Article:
On recent visit to a local park I noticed some yellow-green oak and maple trees.
There are a number of normal cultivated varieties of plants with yellowish or yellow-green leaves. But the yellowish leaves on these oaks and maples are not normal.
The abnormal yellow discoloration is a symptom of a problem called chlorosis.
The most common cause of chlorosis in oaks is a lack of iron caused by alkaline soil conditions. When the soil is alkaline, certain nutrients, especially iron, become less available for absorption by the roots.
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Pin oaks (Quercus palustris) are intolerant of alkaline soils and prone to iron chlorosis, while other oaks are more tolerant. Silver maple, red maple, sweetgum and dawn redwood are also predisposed to iron chlorosis in strongly alkaline soils.
Soils in our region tend to be slightly alkaline to strongly alkaline. In landscape situations, soil may be more alkaline due to the leaching of limestone from nearby concrete walls and walkways. Increased alkalinity can also be a problem when topsoil is removed and replaced with more alkaline subsoil during construction activities.
Plants with iron chlorosis are not able to produce enough carbohydrates needed for plant growth. As a result, the plant’s health is compromised, leading to a reduction in plant growth and vigor. When severe, the plant will eventually die unless the problem is corrected.
While there are various soil and foliar applications which can help alleviate a tree’s iron deficiency, these practices are not permanent and will need to be repeated for the entire life of the tree. It would be much wiser to check the soil pH before planting. If the soil is alkaline, plant trees that are not as vulnerable to iron chlorosis.
Take note that there are other problems not related to soil alkalinity that can cause chlorosis. Excessively wet soil conditions, root damage, girdling roots, and compacted soil can all lead to chlorosis.
I like a variety of green colors in my landscape, including plants with normal yellow-green foliage. They can be real showstoppers.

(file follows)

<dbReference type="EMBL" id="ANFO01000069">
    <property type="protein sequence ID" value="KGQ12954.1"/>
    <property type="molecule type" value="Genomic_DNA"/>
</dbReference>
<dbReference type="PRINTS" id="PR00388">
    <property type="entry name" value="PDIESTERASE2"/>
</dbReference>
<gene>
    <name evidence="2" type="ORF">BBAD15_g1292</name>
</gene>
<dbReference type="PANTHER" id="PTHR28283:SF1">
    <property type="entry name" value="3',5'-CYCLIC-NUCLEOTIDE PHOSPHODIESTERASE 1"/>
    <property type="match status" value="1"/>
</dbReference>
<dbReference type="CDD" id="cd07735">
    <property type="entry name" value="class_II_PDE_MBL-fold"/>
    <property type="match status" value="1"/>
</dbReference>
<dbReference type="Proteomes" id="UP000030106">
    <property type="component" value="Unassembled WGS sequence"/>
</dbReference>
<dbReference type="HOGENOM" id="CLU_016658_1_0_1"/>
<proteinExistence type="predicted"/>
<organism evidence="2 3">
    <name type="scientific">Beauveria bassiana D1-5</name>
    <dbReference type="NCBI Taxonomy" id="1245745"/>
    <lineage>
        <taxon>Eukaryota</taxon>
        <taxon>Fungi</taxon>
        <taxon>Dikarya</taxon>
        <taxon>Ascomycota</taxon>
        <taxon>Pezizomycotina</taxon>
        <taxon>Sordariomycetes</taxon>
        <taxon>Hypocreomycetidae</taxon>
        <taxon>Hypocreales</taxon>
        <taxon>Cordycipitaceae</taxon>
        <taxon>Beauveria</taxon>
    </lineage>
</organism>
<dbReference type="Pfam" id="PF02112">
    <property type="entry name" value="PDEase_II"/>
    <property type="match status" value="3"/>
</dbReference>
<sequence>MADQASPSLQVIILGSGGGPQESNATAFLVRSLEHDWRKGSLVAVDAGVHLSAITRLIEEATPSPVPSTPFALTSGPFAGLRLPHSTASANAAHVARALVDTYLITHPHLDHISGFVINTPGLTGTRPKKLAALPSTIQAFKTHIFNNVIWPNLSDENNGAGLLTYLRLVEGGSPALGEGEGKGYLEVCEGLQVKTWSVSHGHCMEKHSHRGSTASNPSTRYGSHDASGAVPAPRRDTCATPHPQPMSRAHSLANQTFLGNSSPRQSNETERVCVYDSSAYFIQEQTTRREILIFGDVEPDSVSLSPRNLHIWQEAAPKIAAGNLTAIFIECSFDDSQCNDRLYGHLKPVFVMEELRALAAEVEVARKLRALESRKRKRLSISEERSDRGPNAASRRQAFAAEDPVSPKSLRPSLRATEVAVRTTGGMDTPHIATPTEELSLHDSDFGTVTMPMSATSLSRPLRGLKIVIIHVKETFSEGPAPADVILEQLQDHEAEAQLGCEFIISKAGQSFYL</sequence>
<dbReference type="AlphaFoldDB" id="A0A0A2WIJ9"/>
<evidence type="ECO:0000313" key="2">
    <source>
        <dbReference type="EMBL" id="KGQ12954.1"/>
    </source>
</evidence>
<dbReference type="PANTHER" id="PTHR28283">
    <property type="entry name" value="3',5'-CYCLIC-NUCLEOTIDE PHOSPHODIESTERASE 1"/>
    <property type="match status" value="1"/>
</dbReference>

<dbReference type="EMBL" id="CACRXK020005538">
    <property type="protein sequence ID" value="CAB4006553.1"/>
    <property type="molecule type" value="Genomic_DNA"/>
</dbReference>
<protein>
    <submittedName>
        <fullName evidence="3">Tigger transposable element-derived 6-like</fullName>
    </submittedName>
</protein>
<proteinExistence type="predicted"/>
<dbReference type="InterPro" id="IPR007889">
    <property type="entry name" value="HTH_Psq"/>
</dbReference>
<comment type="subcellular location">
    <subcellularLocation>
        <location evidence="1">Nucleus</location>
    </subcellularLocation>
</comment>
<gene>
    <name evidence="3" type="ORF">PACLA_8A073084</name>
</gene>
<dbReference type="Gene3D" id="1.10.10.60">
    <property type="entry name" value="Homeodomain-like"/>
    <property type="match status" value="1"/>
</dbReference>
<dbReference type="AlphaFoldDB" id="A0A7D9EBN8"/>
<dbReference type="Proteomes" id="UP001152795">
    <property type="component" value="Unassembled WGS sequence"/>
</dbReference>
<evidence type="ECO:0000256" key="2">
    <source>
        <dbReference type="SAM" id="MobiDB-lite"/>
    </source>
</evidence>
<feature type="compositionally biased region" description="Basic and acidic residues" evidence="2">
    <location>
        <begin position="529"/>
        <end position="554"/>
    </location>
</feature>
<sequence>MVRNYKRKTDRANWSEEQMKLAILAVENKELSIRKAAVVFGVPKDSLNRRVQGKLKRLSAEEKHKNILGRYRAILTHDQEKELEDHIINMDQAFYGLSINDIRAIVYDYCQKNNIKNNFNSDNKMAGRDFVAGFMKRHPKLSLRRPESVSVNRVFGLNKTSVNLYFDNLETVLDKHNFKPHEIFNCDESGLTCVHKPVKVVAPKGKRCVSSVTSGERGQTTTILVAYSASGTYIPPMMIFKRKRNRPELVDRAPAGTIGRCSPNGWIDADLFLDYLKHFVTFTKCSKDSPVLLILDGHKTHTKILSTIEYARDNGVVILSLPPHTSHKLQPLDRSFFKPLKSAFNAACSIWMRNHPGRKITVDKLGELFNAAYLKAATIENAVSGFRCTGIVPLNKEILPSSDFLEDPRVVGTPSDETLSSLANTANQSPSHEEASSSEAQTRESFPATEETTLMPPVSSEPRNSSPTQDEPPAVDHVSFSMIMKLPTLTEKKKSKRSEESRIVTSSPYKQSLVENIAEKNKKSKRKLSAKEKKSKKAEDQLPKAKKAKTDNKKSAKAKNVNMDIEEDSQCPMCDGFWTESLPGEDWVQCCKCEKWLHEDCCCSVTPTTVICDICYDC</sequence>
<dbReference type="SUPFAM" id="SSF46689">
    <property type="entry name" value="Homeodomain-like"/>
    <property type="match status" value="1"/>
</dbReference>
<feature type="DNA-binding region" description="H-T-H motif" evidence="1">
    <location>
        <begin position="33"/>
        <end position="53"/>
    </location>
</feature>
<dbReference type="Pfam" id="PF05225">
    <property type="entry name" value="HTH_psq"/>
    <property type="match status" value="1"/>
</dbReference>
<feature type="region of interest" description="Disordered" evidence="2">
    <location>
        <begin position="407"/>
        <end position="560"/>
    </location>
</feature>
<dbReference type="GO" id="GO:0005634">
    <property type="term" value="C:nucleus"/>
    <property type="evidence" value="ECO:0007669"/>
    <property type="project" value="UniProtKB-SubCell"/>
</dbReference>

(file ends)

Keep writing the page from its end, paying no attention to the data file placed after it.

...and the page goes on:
There are numerous deciduous trees with yellow or golden leaves available for planting including, Princeton Gold Norway maple, Hearts of Gold eastern redbud, Cloud weeping birch, Aurea catalpa, Aurea alder and Wredei elm. The most widely planted tree with yellow-green leaves is the Sunburst honey locust.
The species or common honey locust is a large tree growing up to 70 feet tall. It is tolerant of alkaline soil, drought, compacted soil and road salt, as well as being bothered by few insect pests.
It initially found popularity in urban parks for its adaptability, fast growth, lacy compound leaves and filtered shade. However, it was disliked for its nasty thorns and the messy excessive seed pods it produced.
Gardeners and cities rejoiced when a thornless honey locust that did not produce seed pods was introduced. They were excited to plant the smaller (35- to 40-foot) thornless and podless Sunburst honey locust with yellow-green leaves.
While well liked at first, it has also lost popularity once it was noted that they tend to develop prolific surface roots that lift sidewalks and driveways and make mowing difficult.
If your tree has yellow leaves that are not normally yellow, there is a problem. Check it out.
Note: Imperial honey locust, is the smallest (35 feet) of the thornless honey locusts. It has green leaves and a compact crown. As a somewhat smaller tree it should not produce as many troublesome surface roots, especially if it is planted in good soil that is not compacted and if it is encouraged to develop deep roots with proper watering practices.
Marianne C. Ophardt is a retired horticulturist for Washington State University Benton County Extension.